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  • Bonnie Jean

EVERY HEART HAS POTENTIAL

Updated: Oct 6, 2019

Anything is possible with faith the size of a mustard seed.


Every heart has potential like a seed waiting for the opportunity to grow.


Every day I encounter individuals who are simply doing the best they can with the tools life has given them. Regardless of the different versions of darkness they are facing, every single one of them have similar struggles with their identity and their self worth and their hope. The Mustard Seed Ranch of Florida, through love, volunteers, animals, knowledge and community, is working to create an environment that helps youth and eventually families who are struggling with whatever it is that life has given them to know their worth, to understand their potential and to find their purpose.


"I woke up this morning saw a world full of trouble now, thought how'd we ever get so far down, and how's it ever gonna turn around? So I turned my eyes to Heaven I thought, 'God why don't You do something?' Well I just couldn't bear the thought of people living in poverty. Children sold into slavery. The thought disgusted me. So I shook my fist at Heaven. Said, 'God why don't You do something?' He said,'I did, yeah, I created you!'"

- Matthew West


A four-year old little girl comes to school and hands her teacher a doctor’s note explaining how she may express discomfort in her private area after experiencing penetration. The suspect has gone to jail, while she is sent to school with a doctor’s note and her parents do their best to pretend it never happened.


A nine-year old little girl tells a school counselor of her sexual experience with her stepfather. She is asked if she thinks these things have happened to her little sister. She tells how her sister is still able to laugh and play and sing and dance, she does not think her sister would still be able to do this if those things had happened to her. The nine year old's mother tells her she will go to jail for telling. In this case, the suspect goes to jail, the child is made to feel like she was the problem and very quickly becomes a behavioral issue in school.


A nine-year old boy is very aggressive, screaming and cussing at everyone from the moment he arrives at school. After being abandoned at birth by his mother, his father recently dying and his grandmother not wanting him, it’s no wonder he had no idea what to do with his emotions. This same boy now at thirteen years old, has been failed by the world at every turn. He barely knows how to read and write, has been arrested multiple times for his aggressive behaviors, still has no idea how to process his emotions and still has no one who wants him.


A thirteen-year old girl cries about her desire to return to her physically abusive father because the emotional neglect from her mother is unbearable. In school, she has received thirty-eight referrals in a year. She talks of how she desires for her mother to spend time with her and of how her anger makes it difficult to control her tempter.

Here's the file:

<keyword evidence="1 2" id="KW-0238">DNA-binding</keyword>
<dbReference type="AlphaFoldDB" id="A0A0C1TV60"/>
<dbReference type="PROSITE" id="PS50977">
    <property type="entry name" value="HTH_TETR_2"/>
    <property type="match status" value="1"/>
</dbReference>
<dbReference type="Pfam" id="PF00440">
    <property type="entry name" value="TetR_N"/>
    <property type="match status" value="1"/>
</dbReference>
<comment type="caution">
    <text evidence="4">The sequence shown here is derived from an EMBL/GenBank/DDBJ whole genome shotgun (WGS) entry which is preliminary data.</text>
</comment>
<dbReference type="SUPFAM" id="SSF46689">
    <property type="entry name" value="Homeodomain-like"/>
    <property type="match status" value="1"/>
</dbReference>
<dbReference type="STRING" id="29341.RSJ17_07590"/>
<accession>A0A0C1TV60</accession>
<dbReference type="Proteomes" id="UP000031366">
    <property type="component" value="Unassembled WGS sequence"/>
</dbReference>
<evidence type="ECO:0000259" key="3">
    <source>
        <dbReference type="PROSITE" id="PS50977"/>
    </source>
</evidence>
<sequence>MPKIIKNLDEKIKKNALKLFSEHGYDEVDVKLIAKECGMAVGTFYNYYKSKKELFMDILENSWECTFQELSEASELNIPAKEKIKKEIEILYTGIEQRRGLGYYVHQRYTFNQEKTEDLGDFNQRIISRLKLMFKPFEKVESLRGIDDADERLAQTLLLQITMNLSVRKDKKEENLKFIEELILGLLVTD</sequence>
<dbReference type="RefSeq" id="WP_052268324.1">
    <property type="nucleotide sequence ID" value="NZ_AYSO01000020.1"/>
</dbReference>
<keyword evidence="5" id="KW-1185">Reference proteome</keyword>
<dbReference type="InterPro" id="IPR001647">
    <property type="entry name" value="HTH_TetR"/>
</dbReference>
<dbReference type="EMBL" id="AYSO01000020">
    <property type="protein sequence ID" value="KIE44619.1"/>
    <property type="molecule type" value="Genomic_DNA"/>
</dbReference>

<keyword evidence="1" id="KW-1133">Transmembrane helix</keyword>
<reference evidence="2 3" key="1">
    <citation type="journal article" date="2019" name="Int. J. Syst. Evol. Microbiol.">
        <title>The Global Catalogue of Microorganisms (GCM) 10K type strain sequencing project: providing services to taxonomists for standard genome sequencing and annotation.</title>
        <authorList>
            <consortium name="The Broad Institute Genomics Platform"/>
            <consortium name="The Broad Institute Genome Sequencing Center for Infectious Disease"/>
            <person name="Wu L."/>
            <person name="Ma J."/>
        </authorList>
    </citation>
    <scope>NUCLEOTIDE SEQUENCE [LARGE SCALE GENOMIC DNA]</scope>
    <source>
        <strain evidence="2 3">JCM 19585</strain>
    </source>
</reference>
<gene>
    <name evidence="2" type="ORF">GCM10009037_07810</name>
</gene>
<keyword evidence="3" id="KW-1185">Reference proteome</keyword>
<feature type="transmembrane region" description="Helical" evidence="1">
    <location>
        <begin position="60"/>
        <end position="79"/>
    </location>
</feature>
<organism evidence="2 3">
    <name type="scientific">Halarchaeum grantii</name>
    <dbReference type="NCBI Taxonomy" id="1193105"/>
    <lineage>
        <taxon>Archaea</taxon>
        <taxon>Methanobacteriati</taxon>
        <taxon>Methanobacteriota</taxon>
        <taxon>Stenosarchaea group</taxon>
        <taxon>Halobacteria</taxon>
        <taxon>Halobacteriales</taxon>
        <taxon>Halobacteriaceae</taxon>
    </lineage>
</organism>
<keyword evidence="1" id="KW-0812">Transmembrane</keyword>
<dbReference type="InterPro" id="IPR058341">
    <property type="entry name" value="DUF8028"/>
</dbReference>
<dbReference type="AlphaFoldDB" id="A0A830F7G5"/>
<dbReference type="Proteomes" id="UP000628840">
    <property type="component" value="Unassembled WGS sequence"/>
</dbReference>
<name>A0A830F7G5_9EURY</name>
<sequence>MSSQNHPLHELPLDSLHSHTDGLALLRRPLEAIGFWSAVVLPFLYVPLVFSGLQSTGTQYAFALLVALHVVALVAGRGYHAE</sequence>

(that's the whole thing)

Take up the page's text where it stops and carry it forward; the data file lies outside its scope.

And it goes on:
A sixteen-year old boy begs to be taken to jail to escape the unrealistic and emotionally abusive behavior of his substance-abusing father. When his cries for help go unanswered, he works at intentionally finding ways to be arrested in an effort to avoid going home.


A struggling parent of children they have adopted seek guidance and assistance with the behavioral issues they cannot seem to help their children overcome.


A grandparent cries for help while they do their best to raise their drug addicted and incarcerated child’s children who have become teenagers and are completely self-destructive.


A middle age man describes how he was disciplined and chastised as a child for his bad behaviors, failing grades and juvenile arrest while, unbeknownst to his healthy family unit, he was and continues to maintain the secret of his own sexual abuse.


An older man and his mother talk of their violent home life, his violent rape from stranger as a young child and her direction from the professionals of how if she did not talk about it he would eventually forget. They describe his lifelong struggle with violence, substance abuse and abusive behaviors.







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The Mustard Seed Ranch of Florida

The Mustard Seed Ranch of Florida is a 501(c)(3) public charity, which means that contributions to it are deductible under Section 170 of the Internal Revenue Code. We are also qualified to receive tax deductible bequests, devises, transfers or gifts under Section 2055, 2106 or 2522 of the Code 

Email: info@themustardseedranchofflorida.org

Phone: 239-253-7744

Registered Charity: 83-1638683

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